Choc-full of love

Jean-Pierre Améris talks about his comedy Romantics Anonymous.

by Amber Wilkinson

Jean-Pierre Améris on the set of Romantics Anonymous

Jean-Pierre Améris on the set of Romantics Anonymous

Jean-Pierre Améris's Romantics Anonymous opens the French Film Festival this week - featuring Q&As with the director himself - before going on selected release around the UK. A funny and romantic exploration of a relationship between a painfully shy chocalatier Angélique (Isabelle Carré) and her equally bashful boss Jean-René (Benoît Poelvoorde). Angélique is trying to steel her confidence by attending the "emotions" anonymous self-help groups of the film's title, while Jean-René is using confidence tapes and seeing a shrink, yet, as the film goes to show, there's room for romance in unusual places. Boasting musical numbers and a catchy joie de vivre it has become a crowd-pleaser on the festival circuit. This is the first time Améris has turned his hand to comedy, so when Eye For Film caught up with him at Tribeca Film Festival earlier this year, we asked him about that and his overall motivations behind the film.

Have you been to these self-help groups? Is that where the idea came from in the first place?

That was really the origin of this adventure. I went myself, a few years ago. I was at at a stage in my life when I was going through some difficulties. Of course, it's all relative, compared to other people, I didn't have a bad experience. But I was at a stage where leaving my apartment was a problem, even picking up the phone was a problem and let's not even talk about walking into a restaurant by myself. So, I was reading this article and I came across this group called Emotions Anonymous and it was really helpful. It's a self-help group that started in the US in the Sixties and it made it to France in the Eighties. It's set up the same was as Alcoholics Anonymous or Narcotics Anonymous, with the same style.

At what point did you decide to turn your experience into a film - was it after you'd been to the group? And why did you choose to make it a comedy? After all, you could have used this material for a serious film.

The way I am - since I am a filmmaker - is that everything I experience in my life becomes part of a movie. I thought when I was there and afterwards that these situations that I was witnessing went beyond my particular case. There was a lot of material there. Because this kind of psychological attitude is something that a lot of people have in common. What I thought was interesting is that there are people from all walks of life - rich people, poor people, old, young, men, women. And what you find out is that they all have something in common - they find it hard to find it to accept themselves. They think that they have issues; that they're not beautiful enough, not interesting enough, that they're too short or too tall or that they don't say interesting things. They're not at ease with themselves. And I realised that pretty much everyone shared these concerns and I thought it would make a good topic for a movie.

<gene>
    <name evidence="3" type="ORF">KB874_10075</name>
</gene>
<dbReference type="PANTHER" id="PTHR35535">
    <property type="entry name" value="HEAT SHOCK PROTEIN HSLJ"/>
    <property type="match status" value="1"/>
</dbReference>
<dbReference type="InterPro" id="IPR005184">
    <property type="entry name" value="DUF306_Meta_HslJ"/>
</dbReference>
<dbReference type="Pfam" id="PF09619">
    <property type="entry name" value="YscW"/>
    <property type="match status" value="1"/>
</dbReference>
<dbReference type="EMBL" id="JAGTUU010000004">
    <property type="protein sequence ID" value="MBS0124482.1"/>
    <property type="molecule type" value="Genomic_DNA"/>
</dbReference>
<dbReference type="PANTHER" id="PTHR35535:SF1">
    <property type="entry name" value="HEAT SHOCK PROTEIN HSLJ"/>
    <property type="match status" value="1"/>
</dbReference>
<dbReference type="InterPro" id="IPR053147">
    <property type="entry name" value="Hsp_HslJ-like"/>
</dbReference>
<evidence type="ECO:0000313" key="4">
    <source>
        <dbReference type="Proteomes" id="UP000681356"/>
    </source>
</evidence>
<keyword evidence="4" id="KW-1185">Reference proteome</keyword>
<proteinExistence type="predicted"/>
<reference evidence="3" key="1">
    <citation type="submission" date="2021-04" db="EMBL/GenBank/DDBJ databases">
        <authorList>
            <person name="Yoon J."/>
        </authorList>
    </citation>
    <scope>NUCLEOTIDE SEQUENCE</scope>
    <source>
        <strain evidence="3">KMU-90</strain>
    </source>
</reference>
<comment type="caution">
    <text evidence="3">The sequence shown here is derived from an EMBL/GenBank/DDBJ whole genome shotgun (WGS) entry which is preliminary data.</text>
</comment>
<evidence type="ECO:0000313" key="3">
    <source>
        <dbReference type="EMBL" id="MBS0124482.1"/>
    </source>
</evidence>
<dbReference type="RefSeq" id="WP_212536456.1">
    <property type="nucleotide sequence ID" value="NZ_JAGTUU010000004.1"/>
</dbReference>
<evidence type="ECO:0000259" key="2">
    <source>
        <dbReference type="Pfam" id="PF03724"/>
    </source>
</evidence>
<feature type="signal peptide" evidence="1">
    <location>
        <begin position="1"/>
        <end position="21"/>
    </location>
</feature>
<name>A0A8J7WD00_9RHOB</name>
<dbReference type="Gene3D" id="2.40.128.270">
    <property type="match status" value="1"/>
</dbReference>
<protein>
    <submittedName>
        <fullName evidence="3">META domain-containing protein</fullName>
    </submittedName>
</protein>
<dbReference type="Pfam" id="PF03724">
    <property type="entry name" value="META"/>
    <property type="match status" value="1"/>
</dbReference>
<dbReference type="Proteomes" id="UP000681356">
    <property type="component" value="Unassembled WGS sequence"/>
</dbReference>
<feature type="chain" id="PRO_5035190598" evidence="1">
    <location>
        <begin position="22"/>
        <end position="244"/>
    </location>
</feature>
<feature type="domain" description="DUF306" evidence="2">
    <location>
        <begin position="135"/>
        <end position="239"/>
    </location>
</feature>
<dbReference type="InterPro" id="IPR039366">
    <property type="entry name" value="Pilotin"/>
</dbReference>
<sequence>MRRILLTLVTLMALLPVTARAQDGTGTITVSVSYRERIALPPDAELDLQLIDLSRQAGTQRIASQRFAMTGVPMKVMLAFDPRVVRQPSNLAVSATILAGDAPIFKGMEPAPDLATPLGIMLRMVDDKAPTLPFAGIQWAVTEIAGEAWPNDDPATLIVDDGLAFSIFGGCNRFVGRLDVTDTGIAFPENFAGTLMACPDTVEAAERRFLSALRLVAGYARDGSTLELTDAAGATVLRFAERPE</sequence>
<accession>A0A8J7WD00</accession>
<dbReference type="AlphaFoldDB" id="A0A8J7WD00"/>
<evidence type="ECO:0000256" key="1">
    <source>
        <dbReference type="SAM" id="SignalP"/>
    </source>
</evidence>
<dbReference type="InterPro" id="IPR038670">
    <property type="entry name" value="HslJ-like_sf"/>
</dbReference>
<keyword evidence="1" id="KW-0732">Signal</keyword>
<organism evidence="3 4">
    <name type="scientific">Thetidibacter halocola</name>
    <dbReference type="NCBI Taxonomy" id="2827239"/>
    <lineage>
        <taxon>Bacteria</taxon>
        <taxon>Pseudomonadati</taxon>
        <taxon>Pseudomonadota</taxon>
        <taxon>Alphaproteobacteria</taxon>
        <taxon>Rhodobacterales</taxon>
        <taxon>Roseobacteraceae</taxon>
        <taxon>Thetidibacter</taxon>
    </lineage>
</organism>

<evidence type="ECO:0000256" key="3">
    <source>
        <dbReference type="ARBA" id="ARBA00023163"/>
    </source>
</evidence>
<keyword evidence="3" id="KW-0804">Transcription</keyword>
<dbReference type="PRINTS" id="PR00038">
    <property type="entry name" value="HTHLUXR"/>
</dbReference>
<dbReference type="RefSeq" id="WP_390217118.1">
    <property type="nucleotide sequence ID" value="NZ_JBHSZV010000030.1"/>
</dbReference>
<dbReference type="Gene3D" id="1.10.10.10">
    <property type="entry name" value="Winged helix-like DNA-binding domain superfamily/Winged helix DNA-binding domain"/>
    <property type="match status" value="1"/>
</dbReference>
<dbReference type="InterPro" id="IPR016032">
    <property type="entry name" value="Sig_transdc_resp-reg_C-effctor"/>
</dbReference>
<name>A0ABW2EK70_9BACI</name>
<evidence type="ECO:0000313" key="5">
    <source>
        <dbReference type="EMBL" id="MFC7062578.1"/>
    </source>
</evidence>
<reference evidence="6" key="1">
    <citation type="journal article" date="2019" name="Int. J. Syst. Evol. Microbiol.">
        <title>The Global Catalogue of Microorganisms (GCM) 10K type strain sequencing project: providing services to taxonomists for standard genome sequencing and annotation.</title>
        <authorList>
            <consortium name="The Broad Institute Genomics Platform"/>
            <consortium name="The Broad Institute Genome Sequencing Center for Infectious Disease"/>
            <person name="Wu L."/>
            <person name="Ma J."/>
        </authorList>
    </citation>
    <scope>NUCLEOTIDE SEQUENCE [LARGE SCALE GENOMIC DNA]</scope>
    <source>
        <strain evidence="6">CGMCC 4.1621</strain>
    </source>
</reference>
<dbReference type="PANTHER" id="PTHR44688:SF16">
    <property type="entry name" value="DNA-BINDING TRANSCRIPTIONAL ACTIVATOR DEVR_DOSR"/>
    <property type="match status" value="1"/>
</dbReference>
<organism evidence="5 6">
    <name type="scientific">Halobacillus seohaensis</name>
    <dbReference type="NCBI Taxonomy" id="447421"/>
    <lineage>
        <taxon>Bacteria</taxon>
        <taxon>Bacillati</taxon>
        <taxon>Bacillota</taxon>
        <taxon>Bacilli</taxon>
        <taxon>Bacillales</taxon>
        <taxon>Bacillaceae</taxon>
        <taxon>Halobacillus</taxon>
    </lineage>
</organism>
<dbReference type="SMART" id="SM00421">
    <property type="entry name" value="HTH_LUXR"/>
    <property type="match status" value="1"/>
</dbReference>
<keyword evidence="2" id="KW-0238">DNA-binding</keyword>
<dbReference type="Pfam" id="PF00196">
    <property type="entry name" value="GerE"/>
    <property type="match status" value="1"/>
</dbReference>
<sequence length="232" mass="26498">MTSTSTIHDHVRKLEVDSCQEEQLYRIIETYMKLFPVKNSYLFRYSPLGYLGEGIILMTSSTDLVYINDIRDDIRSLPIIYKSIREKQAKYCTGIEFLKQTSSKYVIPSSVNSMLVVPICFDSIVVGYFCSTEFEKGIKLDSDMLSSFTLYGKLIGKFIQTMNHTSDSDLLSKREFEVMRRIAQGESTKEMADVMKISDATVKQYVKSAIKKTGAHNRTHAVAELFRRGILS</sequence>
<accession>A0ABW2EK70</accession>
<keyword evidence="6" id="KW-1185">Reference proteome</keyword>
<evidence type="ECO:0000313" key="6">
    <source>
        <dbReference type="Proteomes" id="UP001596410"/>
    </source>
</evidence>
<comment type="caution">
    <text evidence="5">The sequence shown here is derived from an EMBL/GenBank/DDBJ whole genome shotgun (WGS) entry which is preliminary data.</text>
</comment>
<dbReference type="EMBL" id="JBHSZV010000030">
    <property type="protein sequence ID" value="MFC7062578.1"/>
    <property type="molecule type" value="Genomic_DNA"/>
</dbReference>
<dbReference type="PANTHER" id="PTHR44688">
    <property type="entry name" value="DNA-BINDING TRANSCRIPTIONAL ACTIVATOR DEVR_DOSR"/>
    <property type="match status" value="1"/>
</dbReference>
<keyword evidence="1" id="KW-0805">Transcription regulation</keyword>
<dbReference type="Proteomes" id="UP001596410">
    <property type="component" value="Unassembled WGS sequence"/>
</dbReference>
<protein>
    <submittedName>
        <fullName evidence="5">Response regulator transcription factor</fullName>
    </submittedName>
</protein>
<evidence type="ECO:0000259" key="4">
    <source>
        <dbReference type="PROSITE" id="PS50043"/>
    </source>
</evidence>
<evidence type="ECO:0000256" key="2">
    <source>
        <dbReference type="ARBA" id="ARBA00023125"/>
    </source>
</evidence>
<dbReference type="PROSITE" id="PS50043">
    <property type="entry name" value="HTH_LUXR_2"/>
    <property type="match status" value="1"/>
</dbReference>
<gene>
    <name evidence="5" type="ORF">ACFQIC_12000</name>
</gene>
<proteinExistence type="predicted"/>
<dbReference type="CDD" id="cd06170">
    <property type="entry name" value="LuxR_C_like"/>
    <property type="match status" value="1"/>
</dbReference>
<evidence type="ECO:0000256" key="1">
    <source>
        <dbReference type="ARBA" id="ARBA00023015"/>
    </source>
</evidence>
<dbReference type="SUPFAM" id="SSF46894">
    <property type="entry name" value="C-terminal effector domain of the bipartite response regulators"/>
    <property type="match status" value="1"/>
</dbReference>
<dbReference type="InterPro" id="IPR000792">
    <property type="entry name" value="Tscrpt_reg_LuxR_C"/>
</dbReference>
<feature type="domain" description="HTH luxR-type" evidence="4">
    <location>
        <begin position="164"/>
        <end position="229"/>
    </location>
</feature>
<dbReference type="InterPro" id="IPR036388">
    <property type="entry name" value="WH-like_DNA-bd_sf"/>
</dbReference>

Supporting cast at the chocolatiers in Romantics Anonymous
Supporting cast at the chocolatiers in Romantics Anonymous

When I started writing in 2006, I realised right away that it was going to be a comedy, because although I realise that the subject itself can be tragic, there is a comic side to all this. Because when you start telling the stories of what people go through, you see right away that you have to laugh. For example if you think what the main character does in the restaurant when he runs out because he realises he has the wrong shirt on, in the moment it is tragic for him - but the moment he starts telling the groups, everyone laughs. They don't laugh at him but they laugh at the funny situation, so I realised that laughing is really the best therapy. So it was obvious that it was going to be a comedy - and I wanted to do a movie that was positive, I didn't want to make one that was sad. Because even though I'm talking about people who are at a stage in their lives where, because of these psychological issues, they could be feeling like a failure, I wanted to say they are not failures and that there's still a lot of hope. And that they can overcome their fears and that their lives can be full of joy.

Where did the idea for the musical element come from?